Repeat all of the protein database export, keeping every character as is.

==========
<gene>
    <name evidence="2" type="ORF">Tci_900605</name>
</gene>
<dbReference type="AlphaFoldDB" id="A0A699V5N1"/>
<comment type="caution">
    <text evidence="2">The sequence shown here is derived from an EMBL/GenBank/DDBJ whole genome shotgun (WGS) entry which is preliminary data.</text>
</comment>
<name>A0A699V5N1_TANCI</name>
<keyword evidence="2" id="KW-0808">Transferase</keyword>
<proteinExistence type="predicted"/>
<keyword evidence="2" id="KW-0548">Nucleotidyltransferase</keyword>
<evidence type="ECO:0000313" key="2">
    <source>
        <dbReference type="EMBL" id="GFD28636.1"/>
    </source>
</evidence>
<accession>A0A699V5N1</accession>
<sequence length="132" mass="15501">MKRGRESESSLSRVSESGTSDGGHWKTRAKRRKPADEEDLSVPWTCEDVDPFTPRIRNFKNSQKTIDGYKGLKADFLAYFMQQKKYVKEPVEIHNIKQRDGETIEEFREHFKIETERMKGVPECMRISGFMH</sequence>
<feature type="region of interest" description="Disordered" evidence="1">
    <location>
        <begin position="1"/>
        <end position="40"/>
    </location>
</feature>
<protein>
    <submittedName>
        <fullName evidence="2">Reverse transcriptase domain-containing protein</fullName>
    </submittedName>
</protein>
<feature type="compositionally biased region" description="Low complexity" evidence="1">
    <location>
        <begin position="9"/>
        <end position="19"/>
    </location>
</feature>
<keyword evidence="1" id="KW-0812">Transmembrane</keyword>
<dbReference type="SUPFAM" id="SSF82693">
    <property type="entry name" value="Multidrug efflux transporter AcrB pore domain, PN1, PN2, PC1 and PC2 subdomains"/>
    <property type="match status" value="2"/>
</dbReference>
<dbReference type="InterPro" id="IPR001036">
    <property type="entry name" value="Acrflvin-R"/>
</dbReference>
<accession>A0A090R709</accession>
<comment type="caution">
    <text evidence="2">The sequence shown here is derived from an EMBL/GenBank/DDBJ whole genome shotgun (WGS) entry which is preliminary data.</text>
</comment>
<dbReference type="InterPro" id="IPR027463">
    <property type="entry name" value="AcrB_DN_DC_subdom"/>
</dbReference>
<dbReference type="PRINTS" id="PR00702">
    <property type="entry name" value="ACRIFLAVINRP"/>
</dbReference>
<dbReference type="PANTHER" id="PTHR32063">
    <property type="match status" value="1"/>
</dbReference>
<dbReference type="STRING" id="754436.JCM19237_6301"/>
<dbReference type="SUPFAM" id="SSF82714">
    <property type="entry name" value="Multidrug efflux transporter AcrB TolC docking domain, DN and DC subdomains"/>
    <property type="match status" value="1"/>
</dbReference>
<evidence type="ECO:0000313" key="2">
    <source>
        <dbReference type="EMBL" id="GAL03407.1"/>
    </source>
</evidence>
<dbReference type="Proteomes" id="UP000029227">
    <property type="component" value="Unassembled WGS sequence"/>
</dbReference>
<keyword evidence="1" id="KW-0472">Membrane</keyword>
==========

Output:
<gene>
    <name evidence="2" type="ORF">Tci_900605</name>
</gene>
<dbReference type="AlphaFoldDB" id="A0A699V5N1"/>
<comment type="caution">
    <text evidence="2">The sequence shown here is derived from an EMBL/GenBank/DDBJ whole genome shotgun (WGS) entry which is preliminary data.</text>
</comment>
<name>A0A699V5N1_TANCI</name>
<keyword evidence="2" id="KW-0808">Transferase</keyword>
<proteinExistence type="predicted"/>
<keyword evidence="2" id="KW-0548">Nucleotidyltransferase</keyword>
<evidence type="ECO:0000313" key="2">
    <source>
        <dbReference type="EMBL" id="GFD28636.1"/>
    </source>
</evidence>
<accession>A0A699V5N1</accession>
<sequence length="132" mass="15501">MKRGRESESSLSRVSESGTSDGGHWKTRAKRRKPADEEDLSVPWTCEDVDPFTPRIRNFKNSQKTIDGYKGLKADFLAYFMQQKKYVKEPVEIHNIKQRDGETIEEFREHFKIETERMKGVPECMRISGFMH</sequence>
<feature type="region of interest" description="Disordered" evidence="1">
    <location>
        <begin position="1"/>
        <end position="40"/>
    </location>
</feature>
<protein>
    <submittedName>
        <fullName evidence="2">Reverse transcriptase domain-containing protein</fullName>
    </submittedName>
</protein>
<feature type="compositionally biased region" description="Low complexity" evidence="1">
    <location>
        <begin position="9"/>
        <end position="19"/>
    </location>
</feature>
<keyword evidence="1" id="KW-0812">Transmembrane</keyword>
<dbReference type="SUPFAM" id="SSF82693">
    <property type="entry name" value="Multidrug efflux transporter AcrB pore domain, PN1, PN2, PC1 and PC2 subdomains"/>
    <property type="match status" value="2"/>
</dbReference>
<dbReference type="InterPro" id="IPR001036">
    <property type="entry name" value="Acrflvin-R"/>
</dbReference>
<accession>A0A090R709</accession>
<comment type="caution">
    <text evidence="2">The sequence shown here is derived from an EMBL/GenBank/DDBJ whole genome shotgun (WGS) entry which is preliminary data.</text>
</comment>
<dbReference type="InterPro" id="IPR027463">
    <property type="entry name" value="AcrB_DN_DC_subdom"/>
</dbReference>
<dbReference type="PRINTS" id="PR00702">
    <property type="entry name" value="ACRIFLAVINRP"/>
</dbReference>
<dbReference type="PANTHER" id="PTHR32063">
    <property type="match status" value="1"/>
</dbReference>
<dbReference type="STRING" id="754436.JCM19237_6301"/>
<dbReference type="SUPFAM" id="SSF82714">
    <property type="entry name" value="Multidrug efflux transporter AcrB TolC docking domain, DN and DC subdomains"/>
    <property type="match status" value="1"/>
</dbReference>
<evidence type="ECO:0000313" key="2">
    <source>
        <dbReference type="EMBL" id="GAL03407.1"/>
    </source>
</evidence>
<dbReference type="Proteomes" id="UP000029227">
    <property type="component" value="Unassembled WGS sequence"/>
</dbReference>
<keyword evidence="1" id="KW-0472">Membrane</keyword>